I am currently on Centos 7 and I am trying to free up some space on one of my disks so I can install Ubuntu along side of it (dual boot). I have a 2TB disk that is just under half full. This is not a primary disk, it is all backup. When I am booted into Centos the disk is /dev/sdc, and is just a single partition (no numbers after /dev/sdc). I created a bootable usb with Ubuntu 18.04 on it, booted from the usb, and the disk was recognized in that system as /dev/sda. I ran gparted, and told it to shrink the partition by ~400GB:

gparted screenshot 1

This looked correct to me, so I went ahead and applied the changes. It finished without issue. However, when it was done there was still only 1 partition, with the unallocated space inside of it, rather than the partition itself shrinking. There's even an alert icon that when I click on it tells me that there is 390.63GB within the partition asking me if I want to grow it:

gparted screenshot 2

I know that I could, if I had enough disk space elsewhere, copy the data over and repartition this drive from scratch. However, I don't actually have enough space to do that, and things are pretty tight inside the box right now with 5 drives. Is there any way to split this drive into multiple partitions without going that route?

Not sure if this is relevant, but when I was still booted into Ubuntu the first time I did this I ran Check on it from gparted, and when it did that it automatically resized it back. I don't know if that means that it detected the wrong size as being an actual error, or if it is normal for gparted to just make use of extra space like that when you run check. I re-ran the resizing operation again before booting back into CentOS and it still currently looks like the second screenshot, and df says that the partition is 1.5TB with 882GB used and 494G available.

2 Answers 2


When I am booted into Centos the disk is /dev/sdc, and is just a single partition (no numbers after /dev/sdc).

/dev/sdc is not a partition, it's the disk itself which not partitioned, you have an ext4 filesystem directly on the disk without a partition table so you can't add partitions to your disk.

By shrinking the drive you really only shrunk the filesystem which is why you see the free space inside of it.

I know that I could, if I had enough disk space elsewhere, copy the data over and repartition this drive from scratch

This is unfortunately only thing you can do now, you can't add a partition table to the disk, because there is not enough space for it, you'd need to move the filesystem few sectors forward to make space for the pt which is in theory possible but very complicated and with high risk of losing your data.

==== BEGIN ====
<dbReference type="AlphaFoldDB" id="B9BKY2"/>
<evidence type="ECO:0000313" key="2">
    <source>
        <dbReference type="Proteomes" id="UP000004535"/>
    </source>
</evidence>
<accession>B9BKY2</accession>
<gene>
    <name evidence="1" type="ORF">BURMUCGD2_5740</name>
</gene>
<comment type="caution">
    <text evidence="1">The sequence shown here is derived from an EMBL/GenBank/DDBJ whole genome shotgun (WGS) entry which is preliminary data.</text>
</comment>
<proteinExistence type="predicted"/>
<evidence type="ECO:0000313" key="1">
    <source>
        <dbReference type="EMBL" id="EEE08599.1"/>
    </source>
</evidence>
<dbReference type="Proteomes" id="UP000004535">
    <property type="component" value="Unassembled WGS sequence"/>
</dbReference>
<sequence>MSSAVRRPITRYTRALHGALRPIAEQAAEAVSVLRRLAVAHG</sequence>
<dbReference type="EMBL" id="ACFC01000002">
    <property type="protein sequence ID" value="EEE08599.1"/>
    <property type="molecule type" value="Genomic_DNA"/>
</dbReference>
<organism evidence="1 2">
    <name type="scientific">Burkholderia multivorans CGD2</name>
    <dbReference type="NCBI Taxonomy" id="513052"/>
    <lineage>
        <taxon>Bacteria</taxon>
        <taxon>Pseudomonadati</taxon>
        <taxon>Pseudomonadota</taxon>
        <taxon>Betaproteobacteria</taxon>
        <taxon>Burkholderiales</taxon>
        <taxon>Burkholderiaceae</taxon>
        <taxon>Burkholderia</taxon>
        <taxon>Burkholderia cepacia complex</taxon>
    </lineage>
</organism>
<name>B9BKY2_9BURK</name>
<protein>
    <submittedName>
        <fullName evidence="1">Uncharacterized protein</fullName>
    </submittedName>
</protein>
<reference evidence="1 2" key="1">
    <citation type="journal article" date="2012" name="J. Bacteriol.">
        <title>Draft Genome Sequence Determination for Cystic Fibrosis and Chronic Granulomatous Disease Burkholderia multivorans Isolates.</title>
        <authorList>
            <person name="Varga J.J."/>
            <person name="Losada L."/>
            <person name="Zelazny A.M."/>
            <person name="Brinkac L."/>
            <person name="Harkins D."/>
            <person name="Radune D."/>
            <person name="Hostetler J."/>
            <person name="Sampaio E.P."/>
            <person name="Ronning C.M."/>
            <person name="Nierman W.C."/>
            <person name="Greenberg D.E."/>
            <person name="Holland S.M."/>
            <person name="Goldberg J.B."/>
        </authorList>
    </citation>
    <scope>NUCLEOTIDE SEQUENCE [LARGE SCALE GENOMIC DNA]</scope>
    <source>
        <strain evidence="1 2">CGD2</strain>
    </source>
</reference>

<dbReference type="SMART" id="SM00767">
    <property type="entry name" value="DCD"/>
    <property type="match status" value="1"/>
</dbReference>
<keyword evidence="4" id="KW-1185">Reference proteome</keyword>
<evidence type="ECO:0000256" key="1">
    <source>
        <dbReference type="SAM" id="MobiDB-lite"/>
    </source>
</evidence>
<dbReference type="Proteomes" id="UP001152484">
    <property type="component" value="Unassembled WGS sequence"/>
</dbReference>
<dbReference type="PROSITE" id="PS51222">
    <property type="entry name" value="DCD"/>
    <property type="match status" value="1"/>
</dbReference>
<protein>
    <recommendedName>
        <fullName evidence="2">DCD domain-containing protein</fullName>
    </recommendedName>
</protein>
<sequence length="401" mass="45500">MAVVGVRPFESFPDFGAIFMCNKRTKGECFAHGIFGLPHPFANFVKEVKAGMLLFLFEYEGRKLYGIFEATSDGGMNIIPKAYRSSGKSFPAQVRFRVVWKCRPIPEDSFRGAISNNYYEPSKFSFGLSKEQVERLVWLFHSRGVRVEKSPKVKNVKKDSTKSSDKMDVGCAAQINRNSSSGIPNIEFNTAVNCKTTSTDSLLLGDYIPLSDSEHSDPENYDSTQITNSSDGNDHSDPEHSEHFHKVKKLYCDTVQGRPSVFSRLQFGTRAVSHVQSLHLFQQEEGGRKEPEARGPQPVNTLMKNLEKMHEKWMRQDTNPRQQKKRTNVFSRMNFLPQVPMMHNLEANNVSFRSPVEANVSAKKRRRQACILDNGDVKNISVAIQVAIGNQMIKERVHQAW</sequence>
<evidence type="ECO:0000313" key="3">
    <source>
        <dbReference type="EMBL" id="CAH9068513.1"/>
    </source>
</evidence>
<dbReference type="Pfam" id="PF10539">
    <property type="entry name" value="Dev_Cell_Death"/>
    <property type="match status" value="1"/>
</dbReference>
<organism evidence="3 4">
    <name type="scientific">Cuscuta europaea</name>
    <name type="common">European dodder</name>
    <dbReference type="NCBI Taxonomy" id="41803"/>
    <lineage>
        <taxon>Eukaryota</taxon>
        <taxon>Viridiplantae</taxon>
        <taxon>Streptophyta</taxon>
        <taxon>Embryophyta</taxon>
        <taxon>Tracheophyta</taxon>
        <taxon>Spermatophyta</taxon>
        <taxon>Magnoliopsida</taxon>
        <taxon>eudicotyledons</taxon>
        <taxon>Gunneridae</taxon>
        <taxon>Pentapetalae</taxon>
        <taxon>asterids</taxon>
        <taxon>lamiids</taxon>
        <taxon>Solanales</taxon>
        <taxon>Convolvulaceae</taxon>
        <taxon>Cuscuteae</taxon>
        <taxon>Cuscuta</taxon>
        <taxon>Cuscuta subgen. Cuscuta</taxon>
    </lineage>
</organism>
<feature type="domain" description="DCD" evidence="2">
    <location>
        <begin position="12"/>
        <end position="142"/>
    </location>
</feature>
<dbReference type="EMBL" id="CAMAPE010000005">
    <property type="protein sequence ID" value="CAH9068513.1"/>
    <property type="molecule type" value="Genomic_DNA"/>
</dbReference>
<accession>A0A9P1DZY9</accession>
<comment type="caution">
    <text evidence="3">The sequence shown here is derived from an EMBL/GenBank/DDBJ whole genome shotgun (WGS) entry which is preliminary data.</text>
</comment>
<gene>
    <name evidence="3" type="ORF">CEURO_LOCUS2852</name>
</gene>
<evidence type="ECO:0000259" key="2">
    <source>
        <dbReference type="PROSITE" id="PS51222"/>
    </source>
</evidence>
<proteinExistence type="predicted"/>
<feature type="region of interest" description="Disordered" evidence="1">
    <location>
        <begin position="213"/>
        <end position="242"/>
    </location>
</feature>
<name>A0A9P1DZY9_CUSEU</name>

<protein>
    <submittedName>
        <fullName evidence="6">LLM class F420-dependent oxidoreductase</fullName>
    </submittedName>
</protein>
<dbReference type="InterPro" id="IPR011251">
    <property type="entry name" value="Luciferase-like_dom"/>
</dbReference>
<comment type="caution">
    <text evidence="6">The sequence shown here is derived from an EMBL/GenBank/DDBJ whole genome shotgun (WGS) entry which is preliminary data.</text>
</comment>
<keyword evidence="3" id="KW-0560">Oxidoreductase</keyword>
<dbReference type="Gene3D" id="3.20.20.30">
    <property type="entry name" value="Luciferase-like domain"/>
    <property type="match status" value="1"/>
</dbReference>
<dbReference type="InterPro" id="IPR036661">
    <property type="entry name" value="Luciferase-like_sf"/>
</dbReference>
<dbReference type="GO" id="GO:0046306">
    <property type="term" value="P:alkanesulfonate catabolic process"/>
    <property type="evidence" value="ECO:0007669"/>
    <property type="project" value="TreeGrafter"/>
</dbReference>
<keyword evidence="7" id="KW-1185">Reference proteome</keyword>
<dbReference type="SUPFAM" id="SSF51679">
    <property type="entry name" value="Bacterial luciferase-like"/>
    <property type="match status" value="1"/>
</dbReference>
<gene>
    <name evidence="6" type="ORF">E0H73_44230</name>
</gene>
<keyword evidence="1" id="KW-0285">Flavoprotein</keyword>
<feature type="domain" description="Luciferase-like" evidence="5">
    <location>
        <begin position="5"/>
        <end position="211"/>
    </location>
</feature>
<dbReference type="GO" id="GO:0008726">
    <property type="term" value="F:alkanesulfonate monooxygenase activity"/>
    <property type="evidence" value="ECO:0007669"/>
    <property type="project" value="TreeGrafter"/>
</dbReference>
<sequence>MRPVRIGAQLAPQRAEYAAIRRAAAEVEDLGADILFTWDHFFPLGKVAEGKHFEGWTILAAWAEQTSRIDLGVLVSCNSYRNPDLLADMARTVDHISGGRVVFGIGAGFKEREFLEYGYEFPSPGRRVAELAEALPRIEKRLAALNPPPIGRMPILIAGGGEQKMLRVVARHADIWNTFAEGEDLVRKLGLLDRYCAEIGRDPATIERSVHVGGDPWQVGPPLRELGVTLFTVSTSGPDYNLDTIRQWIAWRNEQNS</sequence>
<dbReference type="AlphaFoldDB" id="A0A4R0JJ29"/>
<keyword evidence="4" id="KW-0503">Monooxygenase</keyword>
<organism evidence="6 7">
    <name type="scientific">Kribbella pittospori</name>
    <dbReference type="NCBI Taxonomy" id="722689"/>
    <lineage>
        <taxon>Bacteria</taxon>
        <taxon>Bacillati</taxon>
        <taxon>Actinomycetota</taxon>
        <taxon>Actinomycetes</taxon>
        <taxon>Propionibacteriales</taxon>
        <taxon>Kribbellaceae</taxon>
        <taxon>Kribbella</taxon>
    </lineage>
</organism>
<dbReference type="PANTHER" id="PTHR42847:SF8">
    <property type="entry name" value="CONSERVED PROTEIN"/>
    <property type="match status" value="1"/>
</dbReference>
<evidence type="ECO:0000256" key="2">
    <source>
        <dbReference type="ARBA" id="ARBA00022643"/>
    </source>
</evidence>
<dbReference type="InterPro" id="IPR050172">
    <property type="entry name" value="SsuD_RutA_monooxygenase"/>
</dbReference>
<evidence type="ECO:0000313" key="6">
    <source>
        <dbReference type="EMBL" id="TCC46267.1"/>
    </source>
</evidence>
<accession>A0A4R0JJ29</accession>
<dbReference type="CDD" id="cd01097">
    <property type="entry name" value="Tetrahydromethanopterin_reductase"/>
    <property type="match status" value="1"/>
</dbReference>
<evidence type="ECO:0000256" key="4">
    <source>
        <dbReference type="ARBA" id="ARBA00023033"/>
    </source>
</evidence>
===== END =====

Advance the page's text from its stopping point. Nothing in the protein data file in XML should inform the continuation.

The problem

You don't have partitions. The file system exists on the disk but with no partitions. So the file system was shrunk, but there is no partition to shrink.


I have no idea if there a tools to just do this. However.

It can be done. I did it years ago (before the nice tools existed). The partition table is just a few blocks at the start of the disk. Therefore,

  • Make a backup (just in case).
  • Move the file-system up a bit to make room for the partition table (if needed: if it is not already offset from the start).
  • Create a partition table, with a definition of one partition, at the location of your file-system.
  • Force the OS to read and interpret the partition table.

Now you can use tools to add new partitions, and file-systems.

  • "Make a backup (just in case)." - If I had room to do that I could just reformat the disk with partitions. Thank you though. Feb 6, 2021 at 22:07
  • I put that line in so that it is not by fault. I would back it up to some where because one day the device will fail. But I notice that you say it is all backup, so you already have a backup (the primary). Feb 6, 2021 at 22:15
  • not exactly, it's a backup of another disk that I no longer have. I included that to highlight that it's not the primary disk. Losing the data would still be sub-optimal, just not as catastrophic as losing my primary or one of my other storage disks. Feb 6, 2021 at 22:20
  • 1
    You will have to do the risk-benefit analysis for your self. Feb 6, 2021 at 22:23

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